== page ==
Food to fill their bellies, faith to fill their souls

Prodisee Pantry celebrates 15 years of giving and receiving


Last week hundreds gathered to celebrate 15 years, and give thanks for the thousands of tons of food that Prodisee Pantry has provided to needy families in Baldwin County.

Thousands of children fed. Thousands of volunteers committed to thousands of hours. The operation, now the largest emergency food pantry across four states and 24 counties in Alabama, is arguably the operation that sustains life for those in the direst need.

All of it was possible, said Executive Director, Deann Servos, by faith and prayer.

And, it wasn’t ever easy.

Two years after Hurricane Katrina, she told the crowd, the nation was in the chokehold of a recession. The shelves were barren after the last food distribution before Christmas, save for a few cans of black eyed peas and pineapple. She didn’t know how they would reopen in the New Year.

She sat on an empty shelf to pray.

“A minute later the phone started to ring. I ignored it, because, well, I was talking to God,” she said as the crowd giggled. “It was a tv station. I shared how our donations were down and what was left. I told them I was praying when they called.

“The next morning there was food piled at the door,” she said. “Isn’t God awesome? His plan was already in motion. He just wanted me to answer the phone.”

Servos, one of three women who took on the monumental task of creating the pantry, shared several such “God moments” with the crowd. Moments, she said, that led to the pantry’s success.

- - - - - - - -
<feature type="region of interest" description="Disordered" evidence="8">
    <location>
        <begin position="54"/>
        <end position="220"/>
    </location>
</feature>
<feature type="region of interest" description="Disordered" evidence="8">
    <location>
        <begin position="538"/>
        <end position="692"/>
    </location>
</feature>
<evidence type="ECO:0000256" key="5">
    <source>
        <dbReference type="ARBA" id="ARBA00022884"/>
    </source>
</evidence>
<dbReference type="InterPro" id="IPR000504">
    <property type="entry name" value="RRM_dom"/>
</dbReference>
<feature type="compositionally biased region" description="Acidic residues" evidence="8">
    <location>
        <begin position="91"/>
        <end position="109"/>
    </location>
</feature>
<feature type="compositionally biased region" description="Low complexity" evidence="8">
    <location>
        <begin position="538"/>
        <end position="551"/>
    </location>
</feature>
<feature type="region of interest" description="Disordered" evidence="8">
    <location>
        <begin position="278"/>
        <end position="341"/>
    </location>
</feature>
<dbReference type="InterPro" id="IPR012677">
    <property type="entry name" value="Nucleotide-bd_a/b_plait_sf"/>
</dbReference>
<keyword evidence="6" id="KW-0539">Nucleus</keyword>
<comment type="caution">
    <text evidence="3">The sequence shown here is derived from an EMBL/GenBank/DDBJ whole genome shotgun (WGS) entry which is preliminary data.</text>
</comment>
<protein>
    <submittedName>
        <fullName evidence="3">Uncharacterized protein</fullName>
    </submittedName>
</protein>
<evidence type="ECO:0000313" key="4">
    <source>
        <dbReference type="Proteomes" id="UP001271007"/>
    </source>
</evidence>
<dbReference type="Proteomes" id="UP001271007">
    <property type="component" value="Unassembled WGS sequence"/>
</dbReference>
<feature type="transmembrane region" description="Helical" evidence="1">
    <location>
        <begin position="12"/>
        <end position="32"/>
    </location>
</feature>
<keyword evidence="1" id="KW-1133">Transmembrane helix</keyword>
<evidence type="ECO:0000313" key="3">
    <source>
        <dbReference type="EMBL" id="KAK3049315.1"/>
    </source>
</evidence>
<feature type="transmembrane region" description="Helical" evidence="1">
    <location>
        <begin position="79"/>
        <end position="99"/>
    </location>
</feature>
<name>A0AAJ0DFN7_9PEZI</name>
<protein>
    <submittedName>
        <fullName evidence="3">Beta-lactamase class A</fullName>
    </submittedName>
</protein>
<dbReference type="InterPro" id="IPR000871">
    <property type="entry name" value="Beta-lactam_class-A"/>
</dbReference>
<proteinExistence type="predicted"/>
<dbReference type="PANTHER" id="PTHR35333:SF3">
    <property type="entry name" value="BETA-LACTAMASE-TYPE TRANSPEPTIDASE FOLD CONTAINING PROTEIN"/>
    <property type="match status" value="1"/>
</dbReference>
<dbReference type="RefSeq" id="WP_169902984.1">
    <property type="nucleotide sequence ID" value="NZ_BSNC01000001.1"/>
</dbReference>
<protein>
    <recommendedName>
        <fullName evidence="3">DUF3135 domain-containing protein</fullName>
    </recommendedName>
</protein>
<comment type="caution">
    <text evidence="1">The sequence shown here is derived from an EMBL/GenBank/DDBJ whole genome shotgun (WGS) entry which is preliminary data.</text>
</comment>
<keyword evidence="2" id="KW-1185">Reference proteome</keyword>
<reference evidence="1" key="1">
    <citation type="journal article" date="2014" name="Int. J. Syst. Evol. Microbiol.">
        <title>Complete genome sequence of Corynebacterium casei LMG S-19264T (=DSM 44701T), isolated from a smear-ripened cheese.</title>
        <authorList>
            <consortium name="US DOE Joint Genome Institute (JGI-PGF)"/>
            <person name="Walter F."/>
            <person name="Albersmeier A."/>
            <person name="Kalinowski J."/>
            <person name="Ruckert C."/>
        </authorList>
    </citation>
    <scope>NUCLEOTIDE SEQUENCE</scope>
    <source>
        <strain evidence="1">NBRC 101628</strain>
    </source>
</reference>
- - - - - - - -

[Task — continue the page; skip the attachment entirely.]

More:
“We knew the need existed in our community. We heard them say, ‘there are no poor people here.’ We knew better,” Servos said. “And 15 years ago we would have never dreamed of all of this.

“We help by feeding their emotional, spiritual and physical hunger,” she said. “It’s about faith. Faith and prayer is what runs this ministry.”

Since opening their doors 15 years ago, the pantry has helped 333,794 people in Baldwin County . Those shelves full of food were stocked, carried and distributed by 3,700 volunteers who worked 40,000 hours. Servos said their time is valued at $1 million.

On distribution days dozens of additional community services also come to assist families with other needs such as job searches, clothing, housing and medical needs.

Perhaps most important, Servos said, pantry volunteers are simply present.

“We are so much more than a box of groceries,” Servos said. “We listen to, love on and connect with each family in our program.”